1974 NCAA Men's Division I Basketball Tournament: Wikis


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1974 NCAA Men's Division I
Basketball Tournament
Teams 25
Finals Site Greensboro Coliseum
Greensboro, North Carolina
Champions NC State (1st title)
Runner-Up Marquette (1st title game)
Semifinalists Kansas (6th Final Four)
UCLA (11th Final Four)
Winning Coach Norm Sloan (1st title)
MOP David Thompson NC State
Attendance 154,112
Top scorer David Thompson NC State
(97 points)
NCAA Men's Division I Tournaments
«1973  1975»

The 1974 NCAA Men's Division I Basketball Tournament involved 25 schools playing in single-elimination play to determine the national champion of men's NCAA Division I college basketball. It was the first tournament to officially be designated as a Division I championship—previously, NCAA member schools had been divided into the "University Division" and "College Division". The NCAA created its current three-division setup, effective with the 1973–74 academic year, by moving all of its University Division schools to Division I and splitting the College Division members into Division II (fewer scholarships) and Division III (no athletic scholarships allowed). Previous tournaments would retroactively be considered Division I championships.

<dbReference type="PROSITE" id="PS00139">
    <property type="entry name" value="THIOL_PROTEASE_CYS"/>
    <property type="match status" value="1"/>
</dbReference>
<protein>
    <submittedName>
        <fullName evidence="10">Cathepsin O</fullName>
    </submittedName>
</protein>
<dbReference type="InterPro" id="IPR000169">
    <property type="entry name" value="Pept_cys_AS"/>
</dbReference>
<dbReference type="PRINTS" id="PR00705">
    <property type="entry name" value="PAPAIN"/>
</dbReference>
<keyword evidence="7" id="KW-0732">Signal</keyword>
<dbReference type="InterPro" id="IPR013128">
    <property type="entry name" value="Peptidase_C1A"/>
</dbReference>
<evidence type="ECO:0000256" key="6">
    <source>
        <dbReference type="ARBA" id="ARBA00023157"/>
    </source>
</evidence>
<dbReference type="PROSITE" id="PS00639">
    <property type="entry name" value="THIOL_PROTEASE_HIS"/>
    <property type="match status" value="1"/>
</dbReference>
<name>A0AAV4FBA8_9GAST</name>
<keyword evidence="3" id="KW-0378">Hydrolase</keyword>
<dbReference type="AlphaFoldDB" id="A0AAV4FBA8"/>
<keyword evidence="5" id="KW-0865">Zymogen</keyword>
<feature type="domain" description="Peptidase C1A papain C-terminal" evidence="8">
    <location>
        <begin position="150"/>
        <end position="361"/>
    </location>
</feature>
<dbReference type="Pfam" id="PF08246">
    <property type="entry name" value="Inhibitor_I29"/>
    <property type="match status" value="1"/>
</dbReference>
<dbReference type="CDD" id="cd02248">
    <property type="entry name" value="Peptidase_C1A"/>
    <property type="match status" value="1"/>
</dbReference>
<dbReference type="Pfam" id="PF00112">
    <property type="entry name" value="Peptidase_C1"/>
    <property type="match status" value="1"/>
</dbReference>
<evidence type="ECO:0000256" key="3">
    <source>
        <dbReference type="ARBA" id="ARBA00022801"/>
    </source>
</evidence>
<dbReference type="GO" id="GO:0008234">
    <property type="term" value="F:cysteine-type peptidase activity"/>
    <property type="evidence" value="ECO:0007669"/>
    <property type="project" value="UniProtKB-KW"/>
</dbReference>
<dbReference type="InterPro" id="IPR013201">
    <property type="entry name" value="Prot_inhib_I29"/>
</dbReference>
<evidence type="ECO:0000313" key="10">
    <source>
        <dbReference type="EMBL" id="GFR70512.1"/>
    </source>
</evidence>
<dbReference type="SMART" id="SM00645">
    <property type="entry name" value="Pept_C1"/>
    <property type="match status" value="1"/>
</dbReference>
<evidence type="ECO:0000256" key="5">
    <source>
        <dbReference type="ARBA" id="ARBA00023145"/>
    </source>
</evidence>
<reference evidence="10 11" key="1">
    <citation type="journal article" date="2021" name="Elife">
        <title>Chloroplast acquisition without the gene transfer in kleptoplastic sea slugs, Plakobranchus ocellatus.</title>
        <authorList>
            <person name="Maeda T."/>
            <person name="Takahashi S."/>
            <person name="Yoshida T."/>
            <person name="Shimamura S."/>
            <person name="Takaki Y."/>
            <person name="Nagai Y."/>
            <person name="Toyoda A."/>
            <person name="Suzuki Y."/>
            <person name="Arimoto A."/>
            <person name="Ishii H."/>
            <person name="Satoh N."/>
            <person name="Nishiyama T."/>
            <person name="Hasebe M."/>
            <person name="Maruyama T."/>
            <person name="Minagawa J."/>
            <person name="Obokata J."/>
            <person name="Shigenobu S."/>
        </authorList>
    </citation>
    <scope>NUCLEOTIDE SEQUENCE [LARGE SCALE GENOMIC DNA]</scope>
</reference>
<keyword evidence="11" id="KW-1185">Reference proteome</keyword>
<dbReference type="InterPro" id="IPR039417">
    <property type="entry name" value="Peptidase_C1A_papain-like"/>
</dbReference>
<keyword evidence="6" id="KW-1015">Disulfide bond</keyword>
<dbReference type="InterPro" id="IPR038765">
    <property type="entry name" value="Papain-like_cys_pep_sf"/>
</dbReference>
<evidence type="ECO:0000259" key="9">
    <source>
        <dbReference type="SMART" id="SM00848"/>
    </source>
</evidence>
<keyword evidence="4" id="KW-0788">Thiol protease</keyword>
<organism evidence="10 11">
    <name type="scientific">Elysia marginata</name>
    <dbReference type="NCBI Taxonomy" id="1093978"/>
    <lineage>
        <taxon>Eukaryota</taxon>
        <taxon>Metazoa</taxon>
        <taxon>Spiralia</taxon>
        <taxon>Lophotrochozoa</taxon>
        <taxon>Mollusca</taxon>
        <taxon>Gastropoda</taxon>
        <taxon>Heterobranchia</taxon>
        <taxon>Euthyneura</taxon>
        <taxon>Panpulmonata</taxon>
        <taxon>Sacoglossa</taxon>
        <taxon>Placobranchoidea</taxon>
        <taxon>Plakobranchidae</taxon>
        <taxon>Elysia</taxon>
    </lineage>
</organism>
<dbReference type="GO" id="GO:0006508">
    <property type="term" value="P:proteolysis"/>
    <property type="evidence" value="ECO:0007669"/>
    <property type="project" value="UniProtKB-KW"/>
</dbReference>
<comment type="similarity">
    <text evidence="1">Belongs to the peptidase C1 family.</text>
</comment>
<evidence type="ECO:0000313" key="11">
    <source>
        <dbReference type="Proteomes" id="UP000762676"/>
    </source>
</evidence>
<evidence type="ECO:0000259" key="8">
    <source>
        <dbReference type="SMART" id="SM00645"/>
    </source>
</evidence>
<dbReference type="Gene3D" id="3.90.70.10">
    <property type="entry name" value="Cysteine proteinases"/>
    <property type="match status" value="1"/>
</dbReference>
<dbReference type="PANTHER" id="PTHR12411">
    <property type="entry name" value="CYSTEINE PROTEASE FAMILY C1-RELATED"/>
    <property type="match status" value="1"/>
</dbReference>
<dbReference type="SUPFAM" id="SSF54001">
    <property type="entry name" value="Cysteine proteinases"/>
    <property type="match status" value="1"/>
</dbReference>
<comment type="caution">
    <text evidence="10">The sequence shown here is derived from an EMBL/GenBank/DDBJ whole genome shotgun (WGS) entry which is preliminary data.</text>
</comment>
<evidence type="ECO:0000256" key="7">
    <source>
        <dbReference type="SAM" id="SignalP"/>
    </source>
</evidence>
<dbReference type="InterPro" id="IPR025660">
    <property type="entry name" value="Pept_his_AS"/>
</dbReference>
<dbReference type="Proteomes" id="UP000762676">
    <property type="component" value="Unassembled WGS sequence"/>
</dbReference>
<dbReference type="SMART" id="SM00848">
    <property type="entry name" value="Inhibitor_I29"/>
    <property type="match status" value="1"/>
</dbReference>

The tournament began on March 9, 1974, and ended with the championship game on March 25 in Greensboro, North Carolina. A total of 29 games were played, including a third place game in each region and a national third place game.

North Carolina State, coached by Norm Sloan, won the national title with a 76-64 victory in the final game over Marquette, coached by Al McGuire. This result ended UCLA's record streak of seven consecutive titles. David Thompson of North Carolina State was named the tournament's Most Outstanding Player.

This was the final year that only conference champions could participate in the tournament. During the same time in 1974, the Collegiate Commissioners' Association held a tournament in St. Louis, Missouri. They invited the second-place teams from eight conferences to participate. In 1975, the NCAA would expand the field to include at-large bids.


Tournament notes

The 1974 ACC tournament final pitted arguably the two best teams in the country in NC State and Maryland.[1] This would be cited as a reason to expand the tournament for the next year. The UCLA - North Carolina State semi final game made USA Today's list of the greatest NCAA tournament games of all time at #13.[2]

The Wolfpack became the second school in history to win the national championship by playing the game in its home state. UCLA won the 1972 championship by playing in the Los Angeles Memorial Sports Arena.


Region Site Other Locations
East Raleigh, North Carolina Jamaica, New York, Morgantown, West Virginia, Philadelphia, Pennsylvania
Mideast Tuscaloosa, Alabama Terre Haute, Indiana
Midwest Tulsa, Oklahoma Denton, Texas
West Tucson, Arizona Pocatello, Idaho
Finals Greensboro, North Carolina


Region Seed Team Coach Finished Final Opponent Score
East n/a Furman Joe Williams Regional Fourth Place Providence L 95-83